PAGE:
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Experiencing PTSD as a young female

by Charlotte – 17th Dec 2020

Earlier this year, I was diagnosed with Post Traumatic Stress Disorder (PTSD). Remember when Britney Spears claimed she’d beaten the record for the 100 meters? Yep that’s roughly where I was in terms of denial upon first hearing this out loud- it was a colossal shock to the system. Without ever intentionally making assumptions, PTSD was something I’d always associated with male, typically middle-aged ex-veterans. In all likelihood, this was primarily due to what I’d seen when growing up in Hollywood war films, books, and Grey’s Anatomy. So, as a 21-year-old female, I struggled massively with the cognitive dissonance that came as a Batman and Robin-esque sidekick to this diagnosis, and it took quite some time to come to terms with.

It was only when I began doing more research that I found myself identifying with more and more of the traits that a person with PTSD usually upholds. I’d always attributed the all too familiar ‘fuzzy’ feeling that I now know is disassociation, to a lack of sleep, the wrong glasses prescription, or just simply a boredom with life that never quite made sense. I now know and understand that in actuality, this was and is the brain’s frustratingly genius method of dealing with trauma. For the years leading up to this discovery, however, there was a lot of time spent and (arguably) wasted being furious at myself for not engaging with the wonderful life, friends and family that surrounded me. Having been diagnosed with both anxiety and depression at an earlier age, I’d been put on various medications that were supposed to ‘fix’ what was going on, but instead, continued to let me down the way that ABBA keep doing every single day that they don’t bless us with their reunion tracks. I was frustrated.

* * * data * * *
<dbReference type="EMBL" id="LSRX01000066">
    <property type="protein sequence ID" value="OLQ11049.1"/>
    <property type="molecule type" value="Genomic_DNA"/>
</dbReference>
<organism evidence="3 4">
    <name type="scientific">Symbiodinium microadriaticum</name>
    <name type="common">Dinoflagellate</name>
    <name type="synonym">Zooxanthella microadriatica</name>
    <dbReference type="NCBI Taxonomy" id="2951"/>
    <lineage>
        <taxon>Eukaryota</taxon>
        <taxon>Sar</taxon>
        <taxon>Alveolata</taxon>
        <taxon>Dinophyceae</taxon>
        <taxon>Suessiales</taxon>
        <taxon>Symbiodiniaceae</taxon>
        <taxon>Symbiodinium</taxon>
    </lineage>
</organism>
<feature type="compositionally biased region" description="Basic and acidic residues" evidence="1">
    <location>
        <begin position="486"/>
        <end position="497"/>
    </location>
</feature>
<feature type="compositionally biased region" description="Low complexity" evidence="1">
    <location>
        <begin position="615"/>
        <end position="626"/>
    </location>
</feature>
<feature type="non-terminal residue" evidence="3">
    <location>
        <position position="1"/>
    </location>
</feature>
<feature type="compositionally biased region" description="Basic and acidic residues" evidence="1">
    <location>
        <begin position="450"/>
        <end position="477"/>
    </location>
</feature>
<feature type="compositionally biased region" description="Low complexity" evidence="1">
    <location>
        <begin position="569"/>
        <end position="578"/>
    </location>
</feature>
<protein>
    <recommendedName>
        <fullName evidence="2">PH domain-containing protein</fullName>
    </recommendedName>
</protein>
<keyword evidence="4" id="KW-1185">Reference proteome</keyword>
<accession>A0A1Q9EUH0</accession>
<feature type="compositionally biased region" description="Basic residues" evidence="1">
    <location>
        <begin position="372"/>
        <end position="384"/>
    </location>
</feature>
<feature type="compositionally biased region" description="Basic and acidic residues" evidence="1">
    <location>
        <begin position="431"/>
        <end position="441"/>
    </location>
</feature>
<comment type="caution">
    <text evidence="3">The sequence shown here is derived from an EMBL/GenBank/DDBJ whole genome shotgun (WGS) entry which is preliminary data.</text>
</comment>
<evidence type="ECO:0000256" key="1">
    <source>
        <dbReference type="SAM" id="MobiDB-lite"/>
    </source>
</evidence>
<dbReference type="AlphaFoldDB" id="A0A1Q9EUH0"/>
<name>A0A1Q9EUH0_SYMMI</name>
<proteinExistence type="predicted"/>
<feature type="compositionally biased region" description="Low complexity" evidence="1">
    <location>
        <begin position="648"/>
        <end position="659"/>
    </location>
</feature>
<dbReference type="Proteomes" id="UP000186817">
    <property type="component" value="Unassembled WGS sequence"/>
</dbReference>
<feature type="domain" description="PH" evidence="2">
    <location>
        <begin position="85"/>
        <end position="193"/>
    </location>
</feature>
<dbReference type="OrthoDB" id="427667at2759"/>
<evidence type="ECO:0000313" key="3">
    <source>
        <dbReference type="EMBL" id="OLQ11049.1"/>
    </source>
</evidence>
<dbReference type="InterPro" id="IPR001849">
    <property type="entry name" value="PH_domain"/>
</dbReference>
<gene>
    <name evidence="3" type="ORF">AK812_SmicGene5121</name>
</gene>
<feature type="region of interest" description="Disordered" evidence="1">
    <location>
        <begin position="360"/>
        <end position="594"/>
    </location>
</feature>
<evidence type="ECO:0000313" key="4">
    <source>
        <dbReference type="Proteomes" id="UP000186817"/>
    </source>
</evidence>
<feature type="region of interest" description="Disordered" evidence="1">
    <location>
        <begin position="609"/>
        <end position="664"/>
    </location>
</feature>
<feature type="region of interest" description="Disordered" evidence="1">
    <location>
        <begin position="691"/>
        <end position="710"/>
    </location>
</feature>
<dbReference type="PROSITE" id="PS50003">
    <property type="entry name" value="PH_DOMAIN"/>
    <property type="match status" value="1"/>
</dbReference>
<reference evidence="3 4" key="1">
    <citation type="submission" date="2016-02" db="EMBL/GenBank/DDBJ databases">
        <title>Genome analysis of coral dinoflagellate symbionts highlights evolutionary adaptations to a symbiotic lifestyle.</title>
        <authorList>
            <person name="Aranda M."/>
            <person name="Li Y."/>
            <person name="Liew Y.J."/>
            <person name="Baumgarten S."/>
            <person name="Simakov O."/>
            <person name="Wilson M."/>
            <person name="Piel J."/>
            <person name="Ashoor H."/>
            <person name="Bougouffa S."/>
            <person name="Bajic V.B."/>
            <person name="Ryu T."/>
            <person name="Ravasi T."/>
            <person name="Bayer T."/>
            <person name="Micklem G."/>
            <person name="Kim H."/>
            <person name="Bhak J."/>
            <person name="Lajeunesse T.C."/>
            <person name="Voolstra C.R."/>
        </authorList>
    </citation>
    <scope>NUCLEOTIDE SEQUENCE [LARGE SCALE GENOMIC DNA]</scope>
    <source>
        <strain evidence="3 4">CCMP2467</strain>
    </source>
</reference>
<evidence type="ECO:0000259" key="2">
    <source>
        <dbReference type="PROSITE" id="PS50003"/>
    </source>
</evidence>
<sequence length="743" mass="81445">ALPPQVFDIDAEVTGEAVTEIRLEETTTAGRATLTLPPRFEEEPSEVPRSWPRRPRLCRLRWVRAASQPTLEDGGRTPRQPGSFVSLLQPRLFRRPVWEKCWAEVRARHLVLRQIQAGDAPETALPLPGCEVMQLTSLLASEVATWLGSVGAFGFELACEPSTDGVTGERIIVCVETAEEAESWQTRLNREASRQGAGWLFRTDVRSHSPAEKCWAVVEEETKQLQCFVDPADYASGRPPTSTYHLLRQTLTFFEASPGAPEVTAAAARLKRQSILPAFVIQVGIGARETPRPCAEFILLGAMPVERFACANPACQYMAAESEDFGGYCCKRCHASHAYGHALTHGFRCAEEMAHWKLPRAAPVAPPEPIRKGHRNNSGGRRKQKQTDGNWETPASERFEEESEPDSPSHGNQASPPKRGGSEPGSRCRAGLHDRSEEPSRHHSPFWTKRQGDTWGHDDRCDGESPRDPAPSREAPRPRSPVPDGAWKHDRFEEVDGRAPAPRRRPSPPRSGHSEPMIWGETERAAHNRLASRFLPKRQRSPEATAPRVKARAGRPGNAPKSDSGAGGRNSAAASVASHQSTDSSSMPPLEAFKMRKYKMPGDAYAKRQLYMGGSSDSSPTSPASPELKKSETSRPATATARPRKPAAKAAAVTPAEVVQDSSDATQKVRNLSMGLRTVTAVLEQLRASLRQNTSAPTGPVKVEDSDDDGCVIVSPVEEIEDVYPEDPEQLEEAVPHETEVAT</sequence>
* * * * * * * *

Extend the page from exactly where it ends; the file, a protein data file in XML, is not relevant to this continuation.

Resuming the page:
Luckily for me, I was diagnosed, and got help. What kind of help, I hear you so desperately ask? Eye Movement Desensitisation Reprogramming (EMDR). I won’t go into detail on the ins and outs of this psychotherapy technique, but if you’re interested, definitely give it a Google. It truly, truly, has served me wonders. A combination of my wonderful therapist, fairly rigorous sessions and an acceptance within myself have led me to a space where I now feel more in control of my life than I ever have before.

I now feel frustration only at this misconception around PTSD itself. The Department of Veterans Affairs National Centre for PTSD states that women are more than twice as likely to suffer with PTSD as men. Additionally, according to PTSD UK around 94% of survivors of rape or sexual assault are estimated to develop symptoms, with 50% of those becoming long term. So why is it that the male orientated stigma attached to PTSD, originating with the ‘shell shock’ experienced by soldiers in the world wars and Vietnam War, still lingers? This disorder comes in all shapes and sizes, and perhaps with more information being given to (particularly young) women, we can get more people get the help that they might need. I’m certainly going to give it a good go.


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